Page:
83% of parents are saving for their children in cash, but it might not be a good idea

Silhouette of mother kissing her son on the head

The Independent reports that 76% of parents and guardians in the UK are saving money for their children under the age of 18. Helping your child step into adult life with some savings could prove vital for their mental wellbeing and financial stability and could help them further down the line.

But, of those saving, 83% do so exclusively in cash. While perhaps the easiest and simplest option, it may not be the best way to generate a nest egg for your child. In an environment of low interest rates and rising living costs, the cash you have saved now will likely not have the same value in 5-, 10-, or 15-years’ time.

One alternative to saving in cash is to invest your money. Making an investment may seem daunting, but it could prove to be the most efficient way to save for the future. Read on to find out why investing your money might be the best way to save for your children.

Inflation reduces the value of cash over time

The purchasing power of your savings will reduce over time thanks to inflation. Inflation represents the average rise in the prices of goods and services and stands at 2.5% as of June 2021 when compared to a year earlier. Simply put, something that cost £100 in June 2020 cost £102.50 in June 2021.

If the money you are saving for your child is kept in a savings account, you may gain a little interest on the amount, but it’s unlikely to keep up with inflation.

As of the start of August 2021, Moneyfacts states that the junior savings account with the highest interest rate pays an Annual Equivalent Rate (AER) of 3%. This is the only account that pays a rate that beats the rate of inflation. If your money is in any other account, it’s likely losing money in real terms.

Saving for your children is a long-term project as you’re likely to be putting money aside for 10 years or more. Because of this, it could be worth investing your money for better returns.

Investing could provide higher returns than savings accounts, but it isn’t without risk

As interest rates are so low, if you’re setting money aside for a period of five years or more, it could pay to invest the cash instead.

Online investment manager Nutmeg looked at available market data between January 1971 and May 2020 and found that long-term investing dramatically increases your chances of returns.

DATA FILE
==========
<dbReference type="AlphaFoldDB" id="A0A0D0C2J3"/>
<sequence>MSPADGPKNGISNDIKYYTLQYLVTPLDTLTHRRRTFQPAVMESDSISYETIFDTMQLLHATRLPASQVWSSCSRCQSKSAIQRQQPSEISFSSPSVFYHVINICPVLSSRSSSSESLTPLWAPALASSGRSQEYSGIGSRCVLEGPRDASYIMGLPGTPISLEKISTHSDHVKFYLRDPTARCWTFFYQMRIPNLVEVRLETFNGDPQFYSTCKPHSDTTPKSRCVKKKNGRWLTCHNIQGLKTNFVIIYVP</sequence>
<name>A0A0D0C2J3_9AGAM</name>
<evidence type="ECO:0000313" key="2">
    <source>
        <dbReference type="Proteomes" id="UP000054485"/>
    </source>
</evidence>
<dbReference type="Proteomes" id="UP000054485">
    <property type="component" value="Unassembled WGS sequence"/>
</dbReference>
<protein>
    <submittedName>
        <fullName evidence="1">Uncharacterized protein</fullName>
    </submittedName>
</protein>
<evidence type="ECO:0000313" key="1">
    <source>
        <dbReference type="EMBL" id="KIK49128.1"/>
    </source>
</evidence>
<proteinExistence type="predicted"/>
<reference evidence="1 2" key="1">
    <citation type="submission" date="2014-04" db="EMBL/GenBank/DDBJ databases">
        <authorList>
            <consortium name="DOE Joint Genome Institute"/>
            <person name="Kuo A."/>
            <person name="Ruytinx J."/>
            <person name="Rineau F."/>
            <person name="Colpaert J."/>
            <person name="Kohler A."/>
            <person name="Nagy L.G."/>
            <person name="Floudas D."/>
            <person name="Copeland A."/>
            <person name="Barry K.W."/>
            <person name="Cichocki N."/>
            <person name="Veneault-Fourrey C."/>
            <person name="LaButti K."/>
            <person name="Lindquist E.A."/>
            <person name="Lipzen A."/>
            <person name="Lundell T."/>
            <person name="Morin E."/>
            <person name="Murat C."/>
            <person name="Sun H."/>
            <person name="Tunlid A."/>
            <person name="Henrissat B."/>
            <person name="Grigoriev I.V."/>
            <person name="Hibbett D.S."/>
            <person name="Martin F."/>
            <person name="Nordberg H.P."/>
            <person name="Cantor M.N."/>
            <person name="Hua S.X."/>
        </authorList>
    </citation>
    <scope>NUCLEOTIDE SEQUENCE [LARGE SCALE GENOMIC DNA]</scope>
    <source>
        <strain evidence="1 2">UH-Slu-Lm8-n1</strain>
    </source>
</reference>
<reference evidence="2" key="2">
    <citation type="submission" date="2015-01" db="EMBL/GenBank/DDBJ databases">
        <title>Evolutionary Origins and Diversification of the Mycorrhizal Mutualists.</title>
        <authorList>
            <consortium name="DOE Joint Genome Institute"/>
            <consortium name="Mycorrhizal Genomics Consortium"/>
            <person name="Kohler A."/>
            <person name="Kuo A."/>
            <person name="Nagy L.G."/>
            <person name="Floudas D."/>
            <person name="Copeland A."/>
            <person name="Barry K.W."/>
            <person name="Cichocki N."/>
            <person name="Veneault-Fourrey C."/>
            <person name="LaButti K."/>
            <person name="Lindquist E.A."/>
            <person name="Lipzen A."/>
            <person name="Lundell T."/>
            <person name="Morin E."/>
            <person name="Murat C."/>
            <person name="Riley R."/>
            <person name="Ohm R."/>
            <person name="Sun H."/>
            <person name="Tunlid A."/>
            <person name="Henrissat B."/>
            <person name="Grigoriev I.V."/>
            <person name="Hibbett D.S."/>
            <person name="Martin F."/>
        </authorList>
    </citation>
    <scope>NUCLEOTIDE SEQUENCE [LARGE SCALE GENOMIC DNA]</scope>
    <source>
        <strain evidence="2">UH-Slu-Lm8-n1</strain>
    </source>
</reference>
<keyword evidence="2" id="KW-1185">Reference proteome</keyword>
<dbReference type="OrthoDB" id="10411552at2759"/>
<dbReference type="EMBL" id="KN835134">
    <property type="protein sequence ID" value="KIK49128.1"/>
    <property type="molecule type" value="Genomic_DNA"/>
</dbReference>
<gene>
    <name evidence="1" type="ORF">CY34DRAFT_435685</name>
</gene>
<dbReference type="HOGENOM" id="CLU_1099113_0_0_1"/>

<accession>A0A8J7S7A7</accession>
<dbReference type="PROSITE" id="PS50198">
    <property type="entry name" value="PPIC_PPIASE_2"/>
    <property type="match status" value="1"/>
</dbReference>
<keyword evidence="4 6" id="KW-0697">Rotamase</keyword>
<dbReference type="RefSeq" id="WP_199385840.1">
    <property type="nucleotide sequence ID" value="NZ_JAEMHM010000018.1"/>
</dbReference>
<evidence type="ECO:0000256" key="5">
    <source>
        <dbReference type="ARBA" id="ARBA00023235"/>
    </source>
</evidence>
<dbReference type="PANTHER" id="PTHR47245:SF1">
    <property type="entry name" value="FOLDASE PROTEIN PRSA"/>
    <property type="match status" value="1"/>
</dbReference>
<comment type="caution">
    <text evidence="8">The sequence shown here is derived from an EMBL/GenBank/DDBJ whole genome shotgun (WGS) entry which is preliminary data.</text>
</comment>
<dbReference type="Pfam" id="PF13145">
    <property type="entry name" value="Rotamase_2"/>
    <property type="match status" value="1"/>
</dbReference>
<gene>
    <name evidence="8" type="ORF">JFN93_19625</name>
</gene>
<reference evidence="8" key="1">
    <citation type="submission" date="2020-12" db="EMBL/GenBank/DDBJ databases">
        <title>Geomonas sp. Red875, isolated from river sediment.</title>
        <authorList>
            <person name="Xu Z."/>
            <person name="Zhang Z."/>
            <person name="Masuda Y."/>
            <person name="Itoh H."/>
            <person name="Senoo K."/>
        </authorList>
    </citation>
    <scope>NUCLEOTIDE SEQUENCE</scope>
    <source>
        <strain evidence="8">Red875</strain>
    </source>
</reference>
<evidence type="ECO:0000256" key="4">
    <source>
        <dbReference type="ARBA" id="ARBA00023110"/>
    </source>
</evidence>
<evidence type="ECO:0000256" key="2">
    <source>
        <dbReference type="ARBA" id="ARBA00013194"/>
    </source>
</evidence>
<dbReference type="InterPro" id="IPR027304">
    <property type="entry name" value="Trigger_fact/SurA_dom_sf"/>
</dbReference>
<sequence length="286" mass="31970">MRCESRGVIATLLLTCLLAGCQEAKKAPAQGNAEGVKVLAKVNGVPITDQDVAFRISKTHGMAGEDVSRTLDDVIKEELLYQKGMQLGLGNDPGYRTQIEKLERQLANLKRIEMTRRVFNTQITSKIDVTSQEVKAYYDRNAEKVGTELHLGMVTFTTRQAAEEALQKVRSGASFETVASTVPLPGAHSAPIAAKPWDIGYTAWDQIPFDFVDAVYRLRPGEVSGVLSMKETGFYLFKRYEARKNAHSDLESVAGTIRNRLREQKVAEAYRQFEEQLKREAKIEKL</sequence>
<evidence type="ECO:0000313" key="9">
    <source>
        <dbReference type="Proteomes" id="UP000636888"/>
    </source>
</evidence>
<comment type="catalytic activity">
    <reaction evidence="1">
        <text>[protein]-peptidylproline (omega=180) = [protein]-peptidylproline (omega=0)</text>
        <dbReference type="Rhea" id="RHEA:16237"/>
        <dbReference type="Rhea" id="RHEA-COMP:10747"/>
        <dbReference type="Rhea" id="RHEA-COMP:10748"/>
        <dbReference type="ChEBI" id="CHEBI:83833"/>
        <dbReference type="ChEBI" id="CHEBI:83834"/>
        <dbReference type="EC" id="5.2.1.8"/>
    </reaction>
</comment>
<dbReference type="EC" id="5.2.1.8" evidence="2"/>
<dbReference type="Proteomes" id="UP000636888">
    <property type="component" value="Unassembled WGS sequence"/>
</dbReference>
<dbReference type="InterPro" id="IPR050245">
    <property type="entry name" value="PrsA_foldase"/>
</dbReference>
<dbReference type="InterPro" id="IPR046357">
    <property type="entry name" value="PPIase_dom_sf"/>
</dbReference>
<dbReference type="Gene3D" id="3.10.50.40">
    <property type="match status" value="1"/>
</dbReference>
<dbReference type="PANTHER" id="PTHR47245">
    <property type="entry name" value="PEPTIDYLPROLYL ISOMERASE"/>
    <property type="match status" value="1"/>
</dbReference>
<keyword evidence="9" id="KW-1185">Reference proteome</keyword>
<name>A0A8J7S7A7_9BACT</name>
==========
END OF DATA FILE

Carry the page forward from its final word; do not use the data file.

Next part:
For example, investing for one day during that period gives an investor a 52% chance of generating a profit, but investing for 10 years raises this to 94%.

And the longer you’re invested, the better. Nutmeg found that “an investor that invested in the stock market for more than 13 and a half years at any point between January 1971 and May 2020 never lost money.”

In a 2020 blog, Financial Expert reported that if you had put £1,000 in a 2% interest savings account in 2010, that money would have been worth £1,148 in 2020. However, if you had invested £1,000 in the FTSE 100 in 2010, that money would have been worth roughly £1,579 in 2020.

However, returns cannot be guaranteed, and all investments carry some level of risk. Investment values can fall as well as rise. It’s important to weigh up the risks when making investment decisions. If you have any questions, we’re here to help.

A Stocks and Shares Junior ISA is a tax-efficient, hassle-free investment opportunity

There are a few ways to go about investing for your children. One of the most tax-efficient methods is through a Stocks and Shares Junior ISA (JISA), where you don’t pay Income Tax or Capital Gain Tax on your returns. When you contribute to a Stocks and Shares JISA, your money is typically invested in a range of assets across the globe, from shares to government bonds.

You can contribute up to £9,000 into a JISA in the 2021/22 tax year. Remember that the money cannot be accessed before your child turns 18 and your returns will be based on the performance of the underlying investments.

Research from Schroders, published by City AM, show that saving money into a Cash ISA between 2000 and 2018 returned four times less than a Stocks and Shares ISA. However, remember that the past performance of an investment is not necessarily indicative of the future.

Investing could help you build up a bigger nest egg for your child

If you’d like to see the money you’ve worked hard to save for your child increase faster than the rate of inflation, saving in cash may not be the best idea. Though riskier, investing your money may generate higher returns.

While it is important to remember that the past performance of a stock is not indicative of the future, stock market investments tend to outperform cash savings accounts in the long term.

The method of saving that you choose should be personal to you depending on your situation, so be sure to contact us and speak to a financial adviser when weighing up your options. We can help plan for you and your children and come to a decision on the best course of action for your situation.

Please note: This blog is for general information only and does not constitute advice. The information is aimed at retail clients only.

The value of your investment can go down as well as up and you may not get back the full amount you invested. Past performance is not a reliable indicator of future performance